Smart DNA Fabrication Using Sound Waves: Applying Acoustic Dispensing Technologies to Synthetic Biology.

Kanigowska P, Shen Y, Zheng Y, Rosser S, Cai Y - J Lab Autom (2015)

Golden Gate assembly setup by Echo. (A) A promoter pMBP1 wasamplified from the yeast genome to add appropriate Golden Gate sequences(BsaI recognition sites + 4 bp overhangs). The acceptor vector HcKan_Pplasmid carries a RFP cassette, which is flanked by corresponding GoldenGate sequences to uptake the pMBP1 part in the Golden Gate reaction.(B) Gel electrophoresis indicates successful amplificationof pMBP1. (C) Left: Successful assembled DNA gives rise towhite colonies, while the residual acceptor vector yields red colonies.Right: Negative control, which contained only the acceptor vector in theGolden Gate reaction, yielded only red colonies. (D) Sequencingverification of both assembly junctions shows 100% assembly accuracy.(E) Cost-effectiveness and assembly efficiency comparisonof different reaction volumes for Golden Gate assembly.
© Copyright Policy - open-access
Related In: Results  -  Collection

License 1 - License 2 - License 3
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getmorefigures.php?uid=PMC4814025&req=5

fig3-2211068215593754: Golden Gate assembly setup by Echo. (A) A promoter pMBP1 wasamplified from the yeast genome to add appropriate Golden Gate sequences(BsaI recognition sites + 4 bp overhangs). The acceptor vector HcKan_Pplasmid carries a RFP cassette, which is flanked by corresponding GoldenGate sequences to uptake the pMBP1 part in the Golden Gate reaction.(B) Gel electrophoresis indicates successful amplificationof pMBP1. (C) Left: Successful assembled DNA gives rise towhite colonies, while the residual acceptor vector yields red colonies.Right: Negative control, which contained only the acceptor vector in theGolden Gate reaction, yielded only red colonies. (D) Sequencingverification of both assembly junctions shows 100% assembly accuracy.(E) Cost-effectiveness and assembly efficiency comparisonof different reaction volumes for Golden Gate assembly.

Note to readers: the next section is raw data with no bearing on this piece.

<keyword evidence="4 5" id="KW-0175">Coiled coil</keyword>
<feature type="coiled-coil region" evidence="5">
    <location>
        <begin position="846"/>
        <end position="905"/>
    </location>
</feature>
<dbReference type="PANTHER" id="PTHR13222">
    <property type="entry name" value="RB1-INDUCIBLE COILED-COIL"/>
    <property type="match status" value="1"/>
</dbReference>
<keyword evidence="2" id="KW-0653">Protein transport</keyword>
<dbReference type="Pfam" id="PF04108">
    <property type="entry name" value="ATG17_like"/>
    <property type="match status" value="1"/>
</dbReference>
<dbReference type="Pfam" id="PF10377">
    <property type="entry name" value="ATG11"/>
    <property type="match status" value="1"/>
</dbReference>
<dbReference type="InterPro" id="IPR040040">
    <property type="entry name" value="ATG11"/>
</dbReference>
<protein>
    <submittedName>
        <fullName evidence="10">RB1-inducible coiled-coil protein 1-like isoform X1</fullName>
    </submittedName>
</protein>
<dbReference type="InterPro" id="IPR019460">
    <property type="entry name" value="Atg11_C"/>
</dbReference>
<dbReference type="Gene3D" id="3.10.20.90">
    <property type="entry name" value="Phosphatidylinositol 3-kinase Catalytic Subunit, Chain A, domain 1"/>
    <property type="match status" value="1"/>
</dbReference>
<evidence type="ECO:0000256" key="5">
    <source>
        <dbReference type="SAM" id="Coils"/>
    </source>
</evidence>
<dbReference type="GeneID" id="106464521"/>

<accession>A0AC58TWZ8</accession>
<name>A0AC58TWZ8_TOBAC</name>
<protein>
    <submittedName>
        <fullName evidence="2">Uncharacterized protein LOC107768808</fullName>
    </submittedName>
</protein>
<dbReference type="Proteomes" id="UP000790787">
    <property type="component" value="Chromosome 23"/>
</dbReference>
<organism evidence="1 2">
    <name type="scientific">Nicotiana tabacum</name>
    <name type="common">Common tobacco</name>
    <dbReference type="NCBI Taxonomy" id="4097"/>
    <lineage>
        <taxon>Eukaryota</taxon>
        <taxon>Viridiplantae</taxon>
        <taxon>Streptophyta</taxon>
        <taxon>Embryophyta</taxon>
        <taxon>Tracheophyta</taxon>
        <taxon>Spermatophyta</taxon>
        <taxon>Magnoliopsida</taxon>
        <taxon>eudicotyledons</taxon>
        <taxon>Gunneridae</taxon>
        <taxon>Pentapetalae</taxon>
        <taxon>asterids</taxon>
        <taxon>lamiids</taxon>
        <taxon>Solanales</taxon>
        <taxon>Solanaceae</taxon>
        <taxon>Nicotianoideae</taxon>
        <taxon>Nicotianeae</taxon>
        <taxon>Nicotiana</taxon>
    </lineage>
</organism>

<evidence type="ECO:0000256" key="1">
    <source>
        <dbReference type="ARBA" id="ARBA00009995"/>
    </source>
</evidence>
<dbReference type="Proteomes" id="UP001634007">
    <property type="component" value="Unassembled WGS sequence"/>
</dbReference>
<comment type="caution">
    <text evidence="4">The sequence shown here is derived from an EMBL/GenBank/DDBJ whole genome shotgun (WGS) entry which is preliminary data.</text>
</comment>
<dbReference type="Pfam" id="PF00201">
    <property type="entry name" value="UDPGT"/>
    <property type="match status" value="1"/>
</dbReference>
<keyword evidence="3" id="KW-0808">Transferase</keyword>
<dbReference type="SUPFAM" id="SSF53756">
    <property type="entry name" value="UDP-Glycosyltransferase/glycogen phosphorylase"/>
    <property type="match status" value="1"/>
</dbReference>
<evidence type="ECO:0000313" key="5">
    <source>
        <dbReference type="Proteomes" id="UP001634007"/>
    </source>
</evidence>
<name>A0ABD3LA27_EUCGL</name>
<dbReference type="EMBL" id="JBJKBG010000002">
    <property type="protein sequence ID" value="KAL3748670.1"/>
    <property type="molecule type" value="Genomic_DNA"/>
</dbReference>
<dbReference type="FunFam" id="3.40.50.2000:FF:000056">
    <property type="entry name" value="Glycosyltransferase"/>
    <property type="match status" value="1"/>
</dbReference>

Mentions: With Golden Gate assembly, we successfully assembled DNA at a 50 nL reaction volume(typically 15 µL reactions when performed manually), and at the 250 and 500 nLscales the assembly efficiencies are higher than those of the manual control. Thisleads to at least a 30-fold reduction in reagent use when performing Golden Gatereactions using Echo. We did observe vector background in the assembly (redcolonies, as shown in Fig.3C). There are several ways we can overcome this problem.First, instead of using RFP for screening, we can use the toxic ccdB gene, whichcannot give rise to background colonies in a nonpermissive transformation host.Second, we can add a higher concentration of the BsaI enzyme in the Golden Gatemaster mix to further digest the residual acceptor vector. Finally, we may be ableto reduce the background by extending the BsaI digestion step in the incubation.

Bottom Line: This noncontact, tipless, low-volume dispensing technology minimizes the possibility of cross-contamination and potentially reduces the costs of reagents and consumables.We were able to successfully downscale PCRs and the popular one-pot DNA assembly methods, Golden Gate and Gibson assemblies, from the microliter to the nanoliter scale with high assembly efficiency, which effectively cut the reagent cost by 20- to 100-fold.We envision that acoustic dispensing will become an instrumental technology in synthetic biology, in particular in the era of DNA foundries.

View Article: PubMed Central - PubMed

Affiliation: School of Biological Sciences, University of Edinburgh, The King's Buildings, Edinburgh, UK.

No MeSH data available.